Get to know Melody Atkinson, LMFT-A by making an appointment. Her pecialization is in trauma-informed practices, alternative methods to explore ADHD, LGBTQIA+ relationships, and identity.

Start your journey here with Melody.

Our team of compassionate, licensed therapists and certified sex therapists help all clients who visit us for a variety of personal, relationship, intimacy and sex problems.

LCAT provides on-site appointments, as well as video chat and text therapy programs.

Learn more about how LCAT can help improve your life at What We Do

 

How to give a sensual massage

How to Give a Sensual Massage

How to Give a Sensual Massage That’s Actually Hot and Nice

We hope you enjoy this article on sensual massage. LCAT owner, Dr. Amanda Pasciucco was interviewed by Self.com writer Ro White. This article was published in Self.com on September 15, 2023.

 

Here’s exactly what to do—and not do—to pull off a sexy, relaxing back rub.

If you’re seeking new ways to feel close to your partner, you might be wondering how to give them a good sensual massage to help you connect. (And a downright sexy massage offers even more opportunities for intimacy.) Horny touching, including massage, causes our brains to release oxytocin, a.k.a. the “love hormone”, so an erotic massage is the perfect recipe for bonding, relaxation, and arousal—possibly even a better sex life.

Read on as experts share how to give a sexy back massage to turn on both you and your partner—and maybe set the mood for more.


Talk to your partner about what their dream massage would look like.

There’s no one way to give an erotic massage, so before you pump up the Marvin Gaye and break out the “good” massage oil, ask your partner what they’d like to get out of this experience—and share your own desires too.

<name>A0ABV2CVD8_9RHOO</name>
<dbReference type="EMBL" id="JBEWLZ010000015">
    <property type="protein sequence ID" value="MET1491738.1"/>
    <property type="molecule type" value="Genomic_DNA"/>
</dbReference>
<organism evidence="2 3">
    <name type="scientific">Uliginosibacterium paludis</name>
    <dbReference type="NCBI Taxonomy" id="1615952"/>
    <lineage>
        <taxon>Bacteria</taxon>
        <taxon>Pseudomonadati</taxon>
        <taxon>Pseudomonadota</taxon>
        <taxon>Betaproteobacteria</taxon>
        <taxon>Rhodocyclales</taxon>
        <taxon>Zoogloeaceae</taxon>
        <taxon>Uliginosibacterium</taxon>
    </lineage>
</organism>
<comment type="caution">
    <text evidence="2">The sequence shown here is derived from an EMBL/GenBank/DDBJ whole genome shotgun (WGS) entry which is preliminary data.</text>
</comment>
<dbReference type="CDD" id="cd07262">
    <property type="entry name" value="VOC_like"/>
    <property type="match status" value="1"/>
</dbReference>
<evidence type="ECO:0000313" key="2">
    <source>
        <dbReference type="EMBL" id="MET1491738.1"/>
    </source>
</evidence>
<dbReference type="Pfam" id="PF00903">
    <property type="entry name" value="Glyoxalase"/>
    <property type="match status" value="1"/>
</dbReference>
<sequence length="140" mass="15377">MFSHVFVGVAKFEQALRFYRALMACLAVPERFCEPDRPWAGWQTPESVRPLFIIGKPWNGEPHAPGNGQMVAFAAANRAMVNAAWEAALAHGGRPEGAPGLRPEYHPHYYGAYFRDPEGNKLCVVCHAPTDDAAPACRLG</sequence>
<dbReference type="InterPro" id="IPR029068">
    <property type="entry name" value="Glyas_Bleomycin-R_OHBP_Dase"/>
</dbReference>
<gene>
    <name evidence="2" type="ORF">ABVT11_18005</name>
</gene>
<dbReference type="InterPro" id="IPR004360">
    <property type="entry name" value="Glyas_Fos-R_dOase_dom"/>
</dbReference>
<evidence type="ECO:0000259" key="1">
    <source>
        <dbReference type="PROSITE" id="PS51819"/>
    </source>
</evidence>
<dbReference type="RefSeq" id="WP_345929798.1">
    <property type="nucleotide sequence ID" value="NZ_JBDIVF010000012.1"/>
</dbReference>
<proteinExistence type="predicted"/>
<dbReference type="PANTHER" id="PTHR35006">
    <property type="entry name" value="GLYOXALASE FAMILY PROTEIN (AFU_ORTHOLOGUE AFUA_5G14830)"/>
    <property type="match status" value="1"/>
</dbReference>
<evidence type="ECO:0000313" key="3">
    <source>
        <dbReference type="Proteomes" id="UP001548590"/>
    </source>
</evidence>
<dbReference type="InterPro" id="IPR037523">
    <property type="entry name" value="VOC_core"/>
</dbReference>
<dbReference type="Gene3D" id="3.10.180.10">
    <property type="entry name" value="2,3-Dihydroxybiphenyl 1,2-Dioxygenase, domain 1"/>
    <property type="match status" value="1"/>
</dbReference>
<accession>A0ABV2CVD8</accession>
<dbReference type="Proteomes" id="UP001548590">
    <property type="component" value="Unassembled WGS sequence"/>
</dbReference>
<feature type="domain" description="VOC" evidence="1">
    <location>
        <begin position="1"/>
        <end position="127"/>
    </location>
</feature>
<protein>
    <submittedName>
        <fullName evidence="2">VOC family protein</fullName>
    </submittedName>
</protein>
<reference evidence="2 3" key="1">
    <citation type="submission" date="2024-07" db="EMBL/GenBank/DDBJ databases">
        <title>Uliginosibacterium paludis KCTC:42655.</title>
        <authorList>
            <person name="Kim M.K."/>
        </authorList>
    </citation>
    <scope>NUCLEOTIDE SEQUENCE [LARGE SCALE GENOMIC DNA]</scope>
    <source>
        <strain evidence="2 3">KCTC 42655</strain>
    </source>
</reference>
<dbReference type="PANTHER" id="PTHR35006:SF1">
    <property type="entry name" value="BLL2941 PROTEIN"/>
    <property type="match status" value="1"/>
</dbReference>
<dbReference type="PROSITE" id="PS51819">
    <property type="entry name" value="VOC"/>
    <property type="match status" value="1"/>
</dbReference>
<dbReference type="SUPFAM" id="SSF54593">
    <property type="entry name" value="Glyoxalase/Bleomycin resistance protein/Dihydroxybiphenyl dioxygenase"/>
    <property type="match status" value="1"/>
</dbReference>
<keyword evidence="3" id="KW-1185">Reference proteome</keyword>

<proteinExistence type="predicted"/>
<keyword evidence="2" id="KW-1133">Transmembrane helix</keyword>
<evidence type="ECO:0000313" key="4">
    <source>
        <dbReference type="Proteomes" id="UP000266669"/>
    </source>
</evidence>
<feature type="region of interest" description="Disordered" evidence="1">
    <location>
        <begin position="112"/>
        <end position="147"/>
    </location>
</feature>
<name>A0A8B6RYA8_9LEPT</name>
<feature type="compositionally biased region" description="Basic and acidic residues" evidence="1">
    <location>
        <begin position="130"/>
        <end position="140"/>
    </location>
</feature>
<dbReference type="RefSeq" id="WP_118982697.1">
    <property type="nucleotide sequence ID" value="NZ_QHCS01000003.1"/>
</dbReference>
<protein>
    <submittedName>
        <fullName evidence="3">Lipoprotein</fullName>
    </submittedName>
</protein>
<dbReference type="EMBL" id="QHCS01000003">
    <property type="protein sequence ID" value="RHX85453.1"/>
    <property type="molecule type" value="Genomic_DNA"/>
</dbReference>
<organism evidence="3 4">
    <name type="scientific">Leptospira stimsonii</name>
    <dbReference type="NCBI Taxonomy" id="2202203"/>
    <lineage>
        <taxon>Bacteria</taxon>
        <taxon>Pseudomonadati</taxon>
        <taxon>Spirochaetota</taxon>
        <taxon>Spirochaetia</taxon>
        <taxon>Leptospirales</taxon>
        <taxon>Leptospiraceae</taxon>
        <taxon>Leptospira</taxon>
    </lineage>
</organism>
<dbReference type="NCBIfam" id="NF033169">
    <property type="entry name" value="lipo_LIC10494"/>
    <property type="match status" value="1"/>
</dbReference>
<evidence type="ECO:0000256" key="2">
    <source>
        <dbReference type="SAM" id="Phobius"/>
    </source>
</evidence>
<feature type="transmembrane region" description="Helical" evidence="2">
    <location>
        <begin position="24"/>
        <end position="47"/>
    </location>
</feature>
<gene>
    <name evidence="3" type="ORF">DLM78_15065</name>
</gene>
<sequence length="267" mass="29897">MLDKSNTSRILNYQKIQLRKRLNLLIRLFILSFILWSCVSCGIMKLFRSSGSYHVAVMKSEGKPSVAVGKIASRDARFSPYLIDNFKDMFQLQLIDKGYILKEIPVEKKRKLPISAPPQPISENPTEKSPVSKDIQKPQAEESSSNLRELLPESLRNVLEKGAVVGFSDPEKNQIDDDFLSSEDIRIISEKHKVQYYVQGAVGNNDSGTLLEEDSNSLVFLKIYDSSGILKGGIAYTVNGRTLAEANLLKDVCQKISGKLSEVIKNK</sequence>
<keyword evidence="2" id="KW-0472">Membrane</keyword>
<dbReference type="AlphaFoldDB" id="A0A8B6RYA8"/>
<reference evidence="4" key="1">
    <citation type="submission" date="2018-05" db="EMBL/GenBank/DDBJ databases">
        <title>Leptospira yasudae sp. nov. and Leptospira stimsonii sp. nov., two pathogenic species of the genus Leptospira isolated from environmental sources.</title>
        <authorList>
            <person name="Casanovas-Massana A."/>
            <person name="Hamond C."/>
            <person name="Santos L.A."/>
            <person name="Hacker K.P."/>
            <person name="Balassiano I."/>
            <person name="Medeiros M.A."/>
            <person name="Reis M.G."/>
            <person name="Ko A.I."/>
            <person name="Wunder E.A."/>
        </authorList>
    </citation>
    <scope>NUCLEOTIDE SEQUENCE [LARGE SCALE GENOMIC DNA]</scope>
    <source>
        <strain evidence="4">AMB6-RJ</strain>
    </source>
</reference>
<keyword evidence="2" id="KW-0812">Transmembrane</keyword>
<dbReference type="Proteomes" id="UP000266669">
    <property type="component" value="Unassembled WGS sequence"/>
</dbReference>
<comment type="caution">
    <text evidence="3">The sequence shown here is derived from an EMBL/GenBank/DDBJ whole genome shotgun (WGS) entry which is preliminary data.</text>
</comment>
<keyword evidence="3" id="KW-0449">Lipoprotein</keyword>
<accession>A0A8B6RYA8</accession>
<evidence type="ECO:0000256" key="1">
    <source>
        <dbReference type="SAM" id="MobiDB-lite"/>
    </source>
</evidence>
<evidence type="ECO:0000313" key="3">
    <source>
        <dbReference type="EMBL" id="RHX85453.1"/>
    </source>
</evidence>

“The ‘why’ of the massage should dictate the ‘how,’” Barbara Carrellas, an AASECT-certified sex educator who teaches erotic massage, tells SELF. So: Are you and your partner seeking connection, or maybe novelty? Are you wanting to take some pressure off of your sexual performance? Are you having trouble getting out of your own head and looking for new forms of foreplay? Do you just think their back is hot and want to love up on it a little? Find out!

Once you’re clear on the “why” behind your sexy massage, decide together how you’d like it to feel. “Erotic massages can be therapeutic, relaxing, stimulating, healing, sensual, sexual, kinky, or whatever other intention you set,” Carrellas says.

Check in about where and how your partner wants to be touched and if there are any no-go zones, AASECT-certified sex therapist Amanda Pasciucco, LMFT, CST, tells SELF.

You should definitely ask whether your partner wants the massage to include overtly sexual contact. “Each person likes to be touched in a different way,” Pasciucco explains. “Some people love the adrenaline of just going toward the genitals, while many others enjoy long, slow strokes to build up anticipation.”


Make your surroundings feel sexier.

Use dim lighting, a playlist featuring gentle music, and candles to create an ambiance that helps your partner feel relaxed, Pasciucco says. (Just make sure the candles are securely placed far from the massage zone—catching your hair on fire would kill the mood.)

One of the best—but often overlooked—massage tips isn’t about what you set up, but what you get the hell out of sight at home. Pasciucco suggests removing any potential distractions from the room, like pets, phones, piles of laundry, and family photos (you probably won’t want your relatives staring you down while you zealously knead your partner’s butt cheeks).